The Two Basic Facts That Should Be in Every Shutdown Story

If Congress could vote on a "clean" bill, it would end the shutdown tonight. So why isn't it allowed to vote?
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To people who follow politics these two facts are obvious. But they're not part of most "tragedy of gridlock" false-equivalence stories, and I believe they would come as news to most of the public. The two facts are:

  1. If the House of Representatives voted on a "clean" budget bill -- one that opened up the closed federal offices but did not attempt to defund the Obama health care program -- that bill would pass, and the shutdown would be over. Nearly all Democrats would vote for it, as would enough Republicans to end the shutdown and its related damage. (And of course it would pass has already passed the Senate, repeatedly, unless the minority dared filibuster it, and would be signed by the president.) For illustrations of the wanton damage, see here and here.
     
  2. So far House Speaker John Boehner has refused to let this vote occur. His Tea Party contingent knows how the vote would go and therefore does not want it to happen; and such is Boehner's fear of them, and fear for his job as Speaker, that he will not let it take place.

These two points are why the normal D.C.-poohbah moanings about the need for compromise do not apply. The Democratic administration, and a sufficient number of Republicans, already agree and are ready enough to compromise to solve this problem. If the normal machinery of democracy were allowed to work, the manufactured crisis would be over. The only reason the senseless damage is being done is that hostage-takers have terrorized members of their own party. 

I wish John Boehner were a vainer man. (And I wish that Boehner and vainer didn't rhyme, undercutting the point.) The way he could earn a place in history, admiring chapters in Profiles in Courage-type books, and even a long swing on the university-lecture circuit would be to defy his extremist minority. And maybe eventually he will.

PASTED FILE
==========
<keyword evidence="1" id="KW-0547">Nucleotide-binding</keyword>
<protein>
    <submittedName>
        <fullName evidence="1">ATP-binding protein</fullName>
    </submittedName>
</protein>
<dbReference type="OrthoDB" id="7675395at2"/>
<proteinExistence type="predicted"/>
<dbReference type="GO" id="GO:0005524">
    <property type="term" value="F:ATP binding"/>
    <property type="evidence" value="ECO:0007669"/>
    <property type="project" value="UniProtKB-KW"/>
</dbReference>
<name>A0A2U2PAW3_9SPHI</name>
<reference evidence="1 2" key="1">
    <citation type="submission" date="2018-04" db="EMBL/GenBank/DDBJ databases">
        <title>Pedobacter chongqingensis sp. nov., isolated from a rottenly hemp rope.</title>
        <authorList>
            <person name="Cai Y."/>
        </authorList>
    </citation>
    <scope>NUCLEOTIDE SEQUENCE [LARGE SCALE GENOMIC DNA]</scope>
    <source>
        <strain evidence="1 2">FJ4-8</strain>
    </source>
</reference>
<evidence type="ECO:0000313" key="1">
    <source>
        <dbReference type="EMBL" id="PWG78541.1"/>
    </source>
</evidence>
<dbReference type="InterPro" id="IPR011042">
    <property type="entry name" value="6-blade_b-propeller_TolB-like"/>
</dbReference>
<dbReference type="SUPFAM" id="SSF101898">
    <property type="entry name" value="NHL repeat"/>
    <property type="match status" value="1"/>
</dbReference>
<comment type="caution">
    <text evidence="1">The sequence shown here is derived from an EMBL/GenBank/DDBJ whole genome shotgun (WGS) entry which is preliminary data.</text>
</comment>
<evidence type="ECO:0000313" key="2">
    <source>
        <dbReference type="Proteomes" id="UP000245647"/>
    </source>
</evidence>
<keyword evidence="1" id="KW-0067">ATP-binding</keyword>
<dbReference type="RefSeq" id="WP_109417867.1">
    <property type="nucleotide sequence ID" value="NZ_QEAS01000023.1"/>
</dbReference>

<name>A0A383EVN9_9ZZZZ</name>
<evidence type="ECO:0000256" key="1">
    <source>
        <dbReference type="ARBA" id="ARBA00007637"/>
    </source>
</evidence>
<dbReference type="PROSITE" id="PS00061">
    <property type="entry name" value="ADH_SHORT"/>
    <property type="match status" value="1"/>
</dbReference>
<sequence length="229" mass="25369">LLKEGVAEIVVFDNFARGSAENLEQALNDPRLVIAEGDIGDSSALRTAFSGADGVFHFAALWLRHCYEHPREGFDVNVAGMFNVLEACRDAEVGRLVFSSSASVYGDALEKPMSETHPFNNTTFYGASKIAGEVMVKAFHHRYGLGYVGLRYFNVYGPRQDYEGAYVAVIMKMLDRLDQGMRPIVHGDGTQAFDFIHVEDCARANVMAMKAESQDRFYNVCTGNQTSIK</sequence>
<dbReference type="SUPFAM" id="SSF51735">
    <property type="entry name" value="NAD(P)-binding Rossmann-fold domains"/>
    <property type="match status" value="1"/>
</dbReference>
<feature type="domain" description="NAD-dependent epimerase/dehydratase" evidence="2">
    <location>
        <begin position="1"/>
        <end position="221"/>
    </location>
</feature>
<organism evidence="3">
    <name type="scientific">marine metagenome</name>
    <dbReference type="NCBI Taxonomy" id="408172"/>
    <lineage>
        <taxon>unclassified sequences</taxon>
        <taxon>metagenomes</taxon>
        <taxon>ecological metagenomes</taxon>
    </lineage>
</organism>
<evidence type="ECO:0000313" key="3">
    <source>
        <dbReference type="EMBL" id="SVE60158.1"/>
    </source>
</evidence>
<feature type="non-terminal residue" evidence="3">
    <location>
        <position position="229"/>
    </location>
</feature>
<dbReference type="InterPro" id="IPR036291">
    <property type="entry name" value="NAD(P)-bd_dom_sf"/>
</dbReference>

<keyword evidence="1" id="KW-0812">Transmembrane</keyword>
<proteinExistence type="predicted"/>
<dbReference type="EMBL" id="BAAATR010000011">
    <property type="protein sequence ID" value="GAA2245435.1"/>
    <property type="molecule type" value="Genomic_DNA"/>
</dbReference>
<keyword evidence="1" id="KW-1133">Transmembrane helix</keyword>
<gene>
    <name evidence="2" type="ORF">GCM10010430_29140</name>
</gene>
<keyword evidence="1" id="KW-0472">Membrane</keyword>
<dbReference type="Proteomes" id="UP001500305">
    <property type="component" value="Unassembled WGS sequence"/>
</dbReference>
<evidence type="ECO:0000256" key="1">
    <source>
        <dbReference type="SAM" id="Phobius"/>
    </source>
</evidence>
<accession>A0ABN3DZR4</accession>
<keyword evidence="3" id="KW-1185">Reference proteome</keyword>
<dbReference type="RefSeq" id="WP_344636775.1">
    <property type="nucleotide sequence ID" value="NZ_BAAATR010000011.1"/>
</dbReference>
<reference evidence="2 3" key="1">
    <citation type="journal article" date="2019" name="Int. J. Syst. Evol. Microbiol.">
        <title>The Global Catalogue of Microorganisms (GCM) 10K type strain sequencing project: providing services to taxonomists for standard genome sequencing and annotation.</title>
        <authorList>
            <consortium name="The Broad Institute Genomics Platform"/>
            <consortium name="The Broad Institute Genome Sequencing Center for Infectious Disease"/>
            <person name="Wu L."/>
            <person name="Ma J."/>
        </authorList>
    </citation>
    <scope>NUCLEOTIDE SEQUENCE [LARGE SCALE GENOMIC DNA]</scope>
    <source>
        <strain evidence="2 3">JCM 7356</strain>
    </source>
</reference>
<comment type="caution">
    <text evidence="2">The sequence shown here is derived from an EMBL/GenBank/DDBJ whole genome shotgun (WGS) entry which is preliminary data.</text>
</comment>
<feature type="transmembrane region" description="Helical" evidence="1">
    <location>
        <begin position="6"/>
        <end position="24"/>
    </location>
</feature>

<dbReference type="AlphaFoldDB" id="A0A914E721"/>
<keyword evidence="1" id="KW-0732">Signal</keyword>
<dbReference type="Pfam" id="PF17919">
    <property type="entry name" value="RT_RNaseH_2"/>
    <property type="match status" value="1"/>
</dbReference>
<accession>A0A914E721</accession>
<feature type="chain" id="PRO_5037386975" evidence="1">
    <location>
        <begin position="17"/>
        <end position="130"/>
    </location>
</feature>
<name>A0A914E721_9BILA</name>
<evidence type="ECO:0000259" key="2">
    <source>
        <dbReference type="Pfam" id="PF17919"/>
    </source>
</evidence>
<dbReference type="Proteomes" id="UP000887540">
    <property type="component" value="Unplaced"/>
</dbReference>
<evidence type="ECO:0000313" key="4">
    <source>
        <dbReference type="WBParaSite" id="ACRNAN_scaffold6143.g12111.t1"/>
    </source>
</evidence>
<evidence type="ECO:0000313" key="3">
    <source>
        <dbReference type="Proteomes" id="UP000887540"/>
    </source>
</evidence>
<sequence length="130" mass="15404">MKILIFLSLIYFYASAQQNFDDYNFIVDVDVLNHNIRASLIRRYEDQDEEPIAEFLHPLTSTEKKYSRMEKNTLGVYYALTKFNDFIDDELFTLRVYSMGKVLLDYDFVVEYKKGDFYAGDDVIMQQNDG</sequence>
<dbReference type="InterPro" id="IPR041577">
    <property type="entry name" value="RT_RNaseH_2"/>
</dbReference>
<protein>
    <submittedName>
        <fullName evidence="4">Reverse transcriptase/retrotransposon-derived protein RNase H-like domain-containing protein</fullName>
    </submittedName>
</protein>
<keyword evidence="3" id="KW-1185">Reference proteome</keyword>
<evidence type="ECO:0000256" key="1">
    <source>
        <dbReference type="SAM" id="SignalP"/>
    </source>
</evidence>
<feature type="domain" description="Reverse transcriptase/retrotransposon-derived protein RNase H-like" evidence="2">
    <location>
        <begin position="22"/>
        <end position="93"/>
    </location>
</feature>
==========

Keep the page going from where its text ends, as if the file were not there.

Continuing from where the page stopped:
I am reminded of these points by a very good story this evening on NPR. It's this report, by All Things Considered host Melissa Block, based on an interview with Republican Representative Charlie Dent of Pennsylvania (right). Dent has voted for the various defund-Obamacare resolutions that have come down the pike. But in the segment he explains why he thinks it's (obviously) time to return the government to normal functioning and work out health-policy differences through established channels.

One reason to listen to this story: it shows, in contrast even to some other NPR coverage, how you can be "fair" in presenting a story without sinking into the mire of false-equivalence, "everyone's to blame"-ism. The other reason is for a reminder of the two basic points above.

Very soon, I will return to our travelogue. 

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James Fallows is a national correspondent for The Atlantic and has written for the magazine since the late 1970s. He has reported extensively from outside the United States and once worked as President Carter's chief speechwriter. His latest book is China Airborne. More

James Fallows is based in Washington as a national correspondent for The Atlantic. He has worked for the magazine for nearly 30 years and in that time has also lived in Seattle, Berkeley, Austin, Tokyo, Kuala Lumpur, Shanghai, and Beijing. He was raised in Redlands, California, received his undergraduate degree in American history and literature from Harvard, and received a graduate degree in economics from Oxford as a Rhodes scholar. In addition to working for The Atlantic, he has spent two years as chief White House speechwriter for Jimmy Carter, two years as the editor of US News & World Report, and six months as a program designer at Microsoft. He is an instrument-rated private pilot. He is also now the chair in U.S. media at the U.S. Studies Centre at the University of Sydney, in Australia.

Fallows has been a finalist for the National Magazine Award five times and has won once; he has also won the American Book Award for nonfiction and a N.Y. Emmy award for the documentary series Doing Business in China. He was the founding chairman of the New America Foundation. His recent books Blind Into Baghdad (2006) and Postcards From Tomorrow Square (2009) are based on his writings for The Atlantic. His latest book is China Airborne. He is married to Deborah Fallows, author of the recent book Dreaming in Chinese. They have two married sons.

Fallows welcomes and frequently quotes from reader mail sent via the "Email" button below. Unless you specify otherwise, we consider any incoming mail available for possible quotation -- but not with the sender's real name unless you explicitly state that it may be used. If you are wondering why Fallows does not use a "Comments" field below his posts, please see previous explanations here and here.
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